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The Repair of Sleep Restriction Induced Neurocognitive Deficits After Recovery Sleep

12 August 2017



Chronic sleep restriction is common globally and has well documented negative effects on psychobehavioral and metabolic function. This review assesses research on the amount of sleep recovery needed to repair subjective sleepiness and lapses in psychomotor vigilance.


An exhaustive search of MEDLINE-Ovid, CINAHL, and Web of Science databases was performed in July 2016 using the keywords “sleep restriction” and “sleep recovery”. The referenced works of qualifying articles were assessed for previously unidentified sources. Inclusion criteria were published full text papers with a combination of sleep restriction and a recovery period, that assessed psychomotor vigilance and subjective sleepiness. The included articles were graded for quality following GRADE workgroup guidelines.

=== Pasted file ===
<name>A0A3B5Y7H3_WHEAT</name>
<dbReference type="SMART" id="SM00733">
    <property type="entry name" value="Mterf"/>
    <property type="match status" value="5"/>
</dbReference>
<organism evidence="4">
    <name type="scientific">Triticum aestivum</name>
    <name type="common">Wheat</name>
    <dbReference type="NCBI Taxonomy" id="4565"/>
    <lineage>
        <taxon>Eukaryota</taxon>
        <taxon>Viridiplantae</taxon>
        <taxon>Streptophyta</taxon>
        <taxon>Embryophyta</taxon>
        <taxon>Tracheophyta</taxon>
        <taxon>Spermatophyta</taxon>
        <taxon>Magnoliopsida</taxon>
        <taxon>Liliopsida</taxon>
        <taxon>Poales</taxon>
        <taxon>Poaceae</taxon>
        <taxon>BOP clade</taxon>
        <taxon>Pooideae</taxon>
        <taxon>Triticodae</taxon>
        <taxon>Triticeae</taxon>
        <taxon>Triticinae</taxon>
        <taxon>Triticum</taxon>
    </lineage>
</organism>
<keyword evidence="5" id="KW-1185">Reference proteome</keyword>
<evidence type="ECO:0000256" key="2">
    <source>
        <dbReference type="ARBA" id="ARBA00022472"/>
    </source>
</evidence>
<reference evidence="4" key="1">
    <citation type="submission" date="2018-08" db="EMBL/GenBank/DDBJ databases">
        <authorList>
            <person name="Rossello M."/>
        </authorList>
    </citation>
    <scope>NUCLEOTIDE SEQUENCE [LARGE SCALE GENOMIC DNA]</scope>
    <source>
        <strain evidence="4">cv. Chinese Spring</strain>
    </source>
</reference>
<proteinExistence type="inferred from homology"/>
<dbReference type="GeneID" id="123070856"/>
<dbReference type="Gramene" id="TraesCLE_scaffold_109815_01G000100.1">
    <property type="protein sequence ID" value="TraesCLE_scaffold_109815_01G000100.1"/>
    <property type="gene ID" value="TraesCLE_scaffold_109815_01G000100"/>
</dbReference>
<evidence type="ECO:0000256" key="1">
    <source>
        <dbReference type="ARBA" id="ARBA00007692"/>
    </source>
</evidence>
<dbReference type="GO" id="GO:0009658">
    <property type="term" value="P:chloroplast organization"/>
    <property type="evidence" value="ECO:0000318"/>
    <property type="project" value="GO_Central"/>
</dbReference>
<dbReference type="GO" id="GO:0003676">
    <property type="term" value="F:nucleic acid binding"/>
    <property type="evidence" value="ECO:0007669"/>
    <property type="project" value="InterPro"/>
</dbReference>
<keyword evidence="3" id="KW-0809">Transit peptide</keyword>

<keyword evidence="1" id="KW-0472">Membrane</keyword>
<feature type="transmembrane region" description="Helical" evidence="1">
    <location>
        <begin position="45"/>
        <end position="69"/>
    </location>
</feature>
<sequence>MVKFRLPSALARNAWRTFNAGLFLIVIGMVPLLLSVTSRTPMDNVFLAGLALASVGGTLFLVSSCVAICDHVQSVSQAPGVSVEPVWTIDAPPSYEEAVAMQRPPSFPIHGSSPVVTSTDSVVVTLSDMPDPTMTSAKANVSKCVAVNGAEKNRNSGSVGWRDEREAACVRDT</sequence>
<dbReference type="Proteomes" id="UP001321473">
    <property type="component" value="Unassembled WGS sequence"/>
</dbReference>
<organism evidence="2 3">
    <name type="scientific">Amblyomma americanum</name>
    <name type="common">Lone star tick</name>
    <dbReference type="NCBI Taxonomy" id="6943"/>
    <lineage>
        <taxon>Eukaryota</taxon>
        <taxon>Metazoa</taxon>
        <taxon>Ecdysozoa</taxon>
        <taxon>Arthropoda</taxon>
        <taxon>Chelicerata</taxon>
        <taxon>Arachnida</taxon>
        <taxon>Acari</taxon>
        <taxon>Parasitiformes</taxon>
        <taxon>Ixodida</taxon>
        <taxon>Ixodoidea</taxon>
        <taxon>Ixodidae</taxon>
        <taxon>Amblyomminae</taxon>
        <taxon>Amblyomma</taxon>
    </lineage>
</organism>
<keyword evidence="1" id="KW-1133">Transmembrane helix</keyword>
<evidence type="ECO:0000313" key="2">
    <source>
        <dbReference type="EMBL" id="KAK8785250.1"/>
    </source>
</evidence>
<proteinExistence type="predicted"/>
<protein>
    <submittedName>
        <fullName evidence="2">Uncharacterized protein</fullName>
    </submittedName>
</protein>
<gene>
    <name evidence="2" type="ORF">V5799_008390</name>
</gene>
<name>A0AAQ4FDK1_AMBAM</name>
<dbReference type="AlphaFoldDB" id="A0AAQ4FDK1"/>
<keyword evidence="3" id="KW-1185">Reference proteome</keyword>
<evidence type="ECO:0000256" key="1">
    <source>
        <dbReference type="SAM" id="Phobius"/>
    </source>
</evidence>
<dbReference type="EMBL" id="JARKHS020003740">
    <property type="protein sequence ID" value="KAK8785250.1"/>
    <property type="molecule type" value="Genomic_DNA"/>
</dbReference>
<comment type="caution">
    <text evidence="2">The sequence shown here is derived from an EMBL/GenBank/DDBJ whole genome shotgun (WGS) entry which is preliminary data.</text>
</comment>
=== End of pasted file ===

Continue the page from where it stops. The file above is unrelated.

Four studies met inclusion criteria with GRADE scores ranging from very low to high for the 2 outcomes of psychomotor vigilance and subjective sleepiness. Two nights of 8-10 hours time-in-bed (TIB) is sufficient to return measures of subjective sleepiness to baseline. No study had follow up long enough to demonstrate a return to baseline level of psychomotor vigilance testing (PVT) function. PVT lapses decreased within 3 days of recovery sleep but persisted at an increased level from baseline.


Functional deficits persist beyond a subjective experience of sleepiness. The common sleep cycle of 5-7 days of restriction followed by 2-7 days of “catch-up” may be sufficient to repair subjective sleepiness and not other derangements of sleep restriction.

Keywords: Sleep restriction, sleep recovery, psychomotor vigilance testing, subjective sleepiness, Stanford Sleepiness Scale, Karolinska Sleepiness Scale, PVT, SSS, KSS.


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